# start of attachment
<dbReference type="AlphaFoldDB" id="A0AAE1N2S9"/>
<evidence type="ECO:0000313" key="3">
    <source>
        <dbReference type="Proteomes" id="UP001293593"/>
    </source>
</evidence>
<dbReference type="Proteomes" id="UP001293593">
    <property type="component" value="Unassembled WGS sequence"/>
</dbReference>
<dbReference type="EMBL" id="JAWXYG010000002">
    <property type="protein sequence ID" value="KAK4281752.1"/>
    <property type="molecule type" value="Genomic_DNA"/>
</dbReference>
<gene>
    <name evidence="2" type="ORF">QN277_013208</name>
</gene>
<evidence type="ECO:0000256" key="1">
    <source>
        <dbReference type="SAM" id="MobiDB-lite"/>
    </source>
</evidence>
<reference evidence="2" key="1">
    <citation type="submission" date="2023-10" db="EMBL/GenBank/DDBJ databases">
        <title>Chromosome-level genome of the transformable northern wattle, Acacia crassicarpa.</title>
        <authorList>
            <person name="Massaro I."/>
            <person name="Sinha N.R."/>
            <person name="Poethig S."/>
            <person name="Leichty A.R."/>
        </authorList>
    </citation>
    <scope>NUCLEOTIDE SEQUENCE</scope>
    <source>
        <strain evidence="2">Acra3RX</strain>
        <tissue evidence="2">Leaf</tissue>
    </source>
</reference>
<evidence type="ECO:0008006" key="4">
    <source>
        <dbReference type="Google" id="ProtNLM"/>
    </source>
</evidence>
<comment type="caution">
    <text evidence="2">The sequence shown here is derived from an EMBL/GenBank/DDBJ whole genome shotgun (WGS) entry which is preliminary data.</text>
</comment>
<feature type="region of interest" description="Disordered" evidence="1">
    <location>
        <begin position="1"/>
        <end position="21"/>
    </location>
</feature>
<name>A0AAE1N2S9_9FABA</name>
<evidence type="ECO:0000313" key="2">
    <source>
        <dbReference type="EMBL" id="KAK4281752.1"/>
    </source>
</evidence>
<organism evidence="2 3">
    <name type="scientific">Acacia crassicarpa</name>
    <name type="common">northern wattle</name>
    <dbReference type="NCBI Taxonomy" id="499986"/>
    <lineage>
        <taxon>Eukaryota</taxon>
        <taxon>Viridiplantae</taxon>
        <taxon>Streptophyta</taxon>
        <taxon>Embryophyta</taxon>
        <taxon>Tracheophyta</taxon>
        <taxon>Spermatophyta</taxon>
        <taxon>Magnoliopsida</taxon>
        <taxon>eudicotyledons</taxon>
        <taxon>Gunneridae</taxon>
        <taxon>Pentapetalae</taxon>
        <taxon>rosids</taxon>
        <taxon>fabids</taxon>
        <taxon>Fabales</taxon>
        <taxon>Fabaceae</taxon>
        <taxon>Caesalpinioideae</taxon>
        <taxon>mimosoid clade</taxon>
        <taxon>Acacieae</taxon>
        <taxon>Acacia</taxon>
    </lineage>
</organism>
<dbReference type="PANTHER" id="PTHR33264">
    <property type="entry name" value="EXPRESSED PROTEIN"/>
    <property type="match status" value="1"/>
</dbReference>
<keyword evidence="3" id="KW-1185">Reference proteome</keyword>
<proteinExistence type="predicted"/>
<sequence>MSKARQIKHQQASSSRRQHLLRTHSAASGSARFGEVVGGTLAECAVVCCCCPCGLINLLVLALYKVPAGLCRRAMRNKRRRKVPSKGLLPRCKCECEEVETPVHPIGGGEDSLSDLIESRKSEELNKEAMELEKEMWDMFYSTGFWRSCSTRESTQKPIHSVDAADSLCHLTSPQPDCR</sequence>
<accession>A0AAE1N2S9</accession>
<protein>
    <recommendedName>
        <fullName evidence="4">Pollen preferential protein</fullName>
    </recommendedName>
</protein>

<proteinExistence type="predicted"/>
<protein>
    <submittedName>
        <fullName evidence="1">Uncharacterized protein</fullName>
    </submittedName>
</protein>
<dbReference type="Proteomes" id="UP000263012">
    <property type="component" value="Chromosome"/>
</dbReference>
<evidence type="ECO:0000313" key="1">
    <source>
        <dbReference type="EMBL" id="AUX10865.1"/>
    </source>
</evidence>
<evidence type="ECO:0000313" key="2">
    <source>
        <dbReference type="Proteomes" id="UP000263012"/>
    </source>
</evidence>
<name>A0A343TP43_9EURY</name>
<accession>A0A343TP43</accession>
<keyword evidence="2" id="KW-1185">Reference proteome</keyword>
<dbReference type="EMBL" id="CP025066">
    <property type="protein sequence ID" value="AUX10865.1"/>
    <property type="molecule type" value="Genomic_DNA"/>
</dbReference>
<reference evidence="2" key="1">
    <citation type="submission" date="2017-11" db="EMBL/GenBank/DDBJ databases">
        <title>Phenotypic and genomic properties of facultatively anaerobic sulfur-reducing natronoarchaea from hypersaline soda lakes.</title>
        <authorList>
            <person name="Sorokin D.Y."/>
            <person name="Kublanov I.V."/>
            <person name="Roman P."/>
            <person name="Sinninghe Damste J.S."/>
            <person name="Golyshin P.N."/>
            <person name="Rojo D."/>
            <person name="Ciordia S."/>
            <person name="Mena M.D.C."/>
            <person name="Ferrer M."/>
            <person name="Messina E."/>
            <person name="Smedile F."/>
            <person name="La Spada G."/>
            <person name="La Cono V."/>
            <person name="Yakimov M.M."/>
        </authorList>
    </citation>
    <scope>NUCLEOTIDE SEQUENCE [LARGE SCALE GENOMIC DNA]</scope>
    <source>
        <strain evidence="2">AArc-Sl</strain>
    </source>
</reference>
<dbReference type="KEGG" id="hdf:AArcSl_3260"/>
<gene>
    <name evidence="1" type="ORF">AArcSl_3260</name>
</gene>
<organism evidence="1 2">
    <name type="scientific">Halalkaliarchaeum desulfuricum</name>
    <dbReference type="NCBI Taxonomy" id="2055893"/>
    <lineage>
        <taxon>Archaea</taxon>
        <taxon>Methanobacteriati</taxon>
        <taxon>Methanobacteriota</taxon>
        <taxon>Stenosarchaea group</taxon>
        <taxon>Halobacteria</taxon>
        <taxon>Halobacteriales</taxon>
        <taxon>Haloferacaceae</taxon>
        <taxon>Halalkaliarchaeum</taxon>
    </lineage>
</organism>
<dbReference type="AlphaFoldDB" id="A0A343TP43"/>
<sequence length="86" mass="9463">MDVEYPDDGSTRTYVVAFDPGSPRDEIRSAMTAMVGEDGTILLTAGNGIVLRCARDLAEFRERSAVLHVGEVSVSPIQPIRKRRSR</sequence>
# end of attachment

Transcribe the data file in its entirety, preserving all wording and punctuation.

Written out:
<dbReference type="AlphaFoldDB" id="A0AAE1N2S9"/>
<evidence type="ECO:0000313" key="3">
    <source>
        <dbReference type="Proteomes" id="UP001293593"/>
    </source>
</evidence>
<dbReference type="Proteomes" id="UP001293593">
    <property type="component" value="Unassembled WGS sequence"/>
</dbReference>
<dbReference type="EMBL" id="JAWXYG010000002">
    <property type="protein sequence ID" value="KAK4281752.1"/>
    <property type="molecule type" value="Genomic_DNA"/>
</dbReference>
<gene>
    <name evidence="2" type="ORF">QN277_013208</name>
</gene>
<evidence type="ECO:0000256" key="1">
    <source>
        <dbReference type="SAM" id="MobiDB-lite"/>
    </source>
</evidence>
<reference evidence="2" key="1">
    <citation type="submission" date="2023-10" db="EMBL/GenBank/DDBJ databases">
        <title>Chromosome-level genome of the transformable northern wattle, Acacia crassicarpa.</title>
        <authorList>
            <person name="Massaro I."/>
            <person name="Sinha N.R."/>
            <person name="Poethig S."/>
            <person name="Leichty A.R."/>
        </authorList>
    </citation>
    <scope>NUCLEOTIDE SEQUENCE</scope>
    <source>
        <strain evidence="2">Acra3RX</strain>
        <tissue evidence="2">Leaf</tissue>
    </source>
</reference>
<evidence type="ECO:0008006" key="4">
    <source>
        <dbReference type="Google" id="ProtNLM"/>
    </source>
</evidence>
<comment type="caution">
    <text evidence="2">The sequence shown here is derived from an EMBL/GenBank/DDBJ whole genome shotgun (WGS) entry which is preliminary data.</text>
</comment>
<feature type="region of interest" description="Disordered" evidence="1">
    <location>
        <begin position="1"/>
        <end position="21"/>
    </location>
</feature>
<name>A0AAE1N2S9_9FABA</name>
<evidence type="ECO:0000313" key="2">
    <source>
        <dbReference type="EMBL" id="KAK4281752.1"/>
    </source>
</evidence>
<organism evidence="2 3">
    <name type="scientific">Acacia crassicarpa</name>
    <name type="common">northern wattle</name>
    <dbReference type="NCBI Taxonomy" id="499986"/>
    <lineage>
        <taxon>Eukaryota</taxon>
        <taxon>Viridiplantae</taxon>
        <taxon>Streptophyta</taxon>
        <taxon>Embryophyta</taxon>
        <taxon>Tracheophyta</taxon>
        <taxon>Spermatophyta</taxon>
        <taxon>Magnoliopsida</taxon>
        <taxon>eudicotyledons</taxon>
        <taxon>Gunneridae</taxon>
        <taxon>Pentapetalae</taxon>
        <taxon>rosids</taxon>
        <taxon>fabids</taxon>
        <taxon>Fabales</taxon>
        <taxon>Fabaceae</taxon>
        <taxon>Caesalpinioideae</taxon>
        <taxon>mimosoid clade</taxon>
        <taxon>Acacieae</taxon>
        <taxon>Acacia</taxon>
    </lineage>
</organism>
<dbReference type="PANTHER" id="PTHR33264">
    <property type="entry name" value="EXPRESSED PROTEIN"/>
    <property type="match status" value="1"/>
</dbReference>
<keyword evidence="3" id="KW-1185">Reference proteome</keyword>
<proteinExistence type="predicted"/>
<sequence>MSKARQIKHQQASSSRRQHLLRTHSAASGSARFGEVVGGTLAECAVVCCCCPCGLINLLVLALYKVPAGLCRRAMRNKRRRKVPSKGLLPRCKCECEEVETPVHPIGGGEDSLSDLIESRKSEELNKEAMELEKEMWDMFYSTGFWRSCSTRESTQKPIHSVDAADSLCHLTSPQPDCR</sequence>
<accession>A0AAE1N2S9</accession>
<protein>
    <recommendedName>
        <fullName evidence="4">Pollen preferential protein</fullName>
    </recommendedName>
</protein>

<proteinExistence type="predicted"/>
<protein>
    <submittedName>
        <fullName evidence="1">Uncharacterized protein</fullName>
    </submittedName>
</protein>
<dbReference type="Proteomes" id="UP000263012">
    <property type="component" value="Chromosome"/>
</dbReference>
<evidence type="ECO:0000313" key="1">
    <source>
        <dbReference type="EMBL" id="AUX10865.1"/>
    </source>
</evidence>
<evidence type="ECO:0000313" key="2">
    <source>
        <dbReference type="Proteomes" id="UP000263012"/>
    </source>
</evidence>
<name>A0A343TP43_9EURY</name>
<accession>A0A343TP43</accession>
<keyword evidence="2" id="KW-1185">Reference proteome</keyword>
<dbReference type="EMBL" id="CP025066">
    <property type="protein sequence ID" value="AUX10865.1"/>
    <property type="molecule type" value="Genomic_DNA"/>
</dbReference>
<reference evidence="2" key="1">
    <citation type="submission" date="2017-11" db="EMBL/GenBank/DDBJ databases">
        <title>Phenotypic and genomic properties of facultatively anaerobic sulfur-reducing natronoarchaea from hypersaline soda lakes.</title>
        <authorList>
            <person name="Sorokin D.Y."/>
            <person name="Kublanov I.V."/>
            <person name="Roman P."/>
            <person name="Sinninghe Damste J.S."/>
            <person name="Golyshin P.N."/>
            <person name="Rojo D."/>
            <person name="Ciordia S."/>
            <person name="Mena M.D.C."/>
            <person name="Ferrer M."/>
            <person name="Messina E."/>
            <person name="Smedile F."/>
            <person name="La Spada G."/>
            <person name="La Cono V."/>
            <person name="Yakimov M.M."/>
        </authorList>
    </citation>
    <scope>NUCLEOTIDE SEQUENCE [LARGE SCALE GENOMIC DNA]</scope>
    <source>
        <strain evidence="2">AArc-Sl</strain>
    </source>
</reference>
<dbReference type="KEGG" id="hdf:AArcSl_3260"/>
<gene>
    <name evidence="1" type="ORF">AArcSl_3260</name>
</gene>
<organism evidence="1 2">
    <name type="scientific">Halalkaliarchaeum desulfuricum</name>
    <dbReference type="NCBI Taxonomy" id="2055893"/>
    <lineage>
        <taxon>Archaea</taxon>
        <taxon>Methanobacteriati</taxon>
        <taxon>Methanobacteriota</taxon>
        <taxon>Stenosarchaea group</taxon>
        <taxon>Halobacteria</taxon>
        <taxon>Halobacteriales</taxon>
        <taxon>Haloferacaceae</taxon>
        <taxon>Halalkaliarchaeum</taxon>
    </lineage>
</organism>
<dbReference type="AlphaFoldDB" id="A0A343TP43"/>
<sequence length="86" mass="9463">MDVEYPDDGSTRTYVVAFDPGSPRDEIRSAMTAMVGEDGTILLTAGNGIVLRCARDLAEFRERSAVLHVGEVSVSPIQPIRKRRSR</sequence>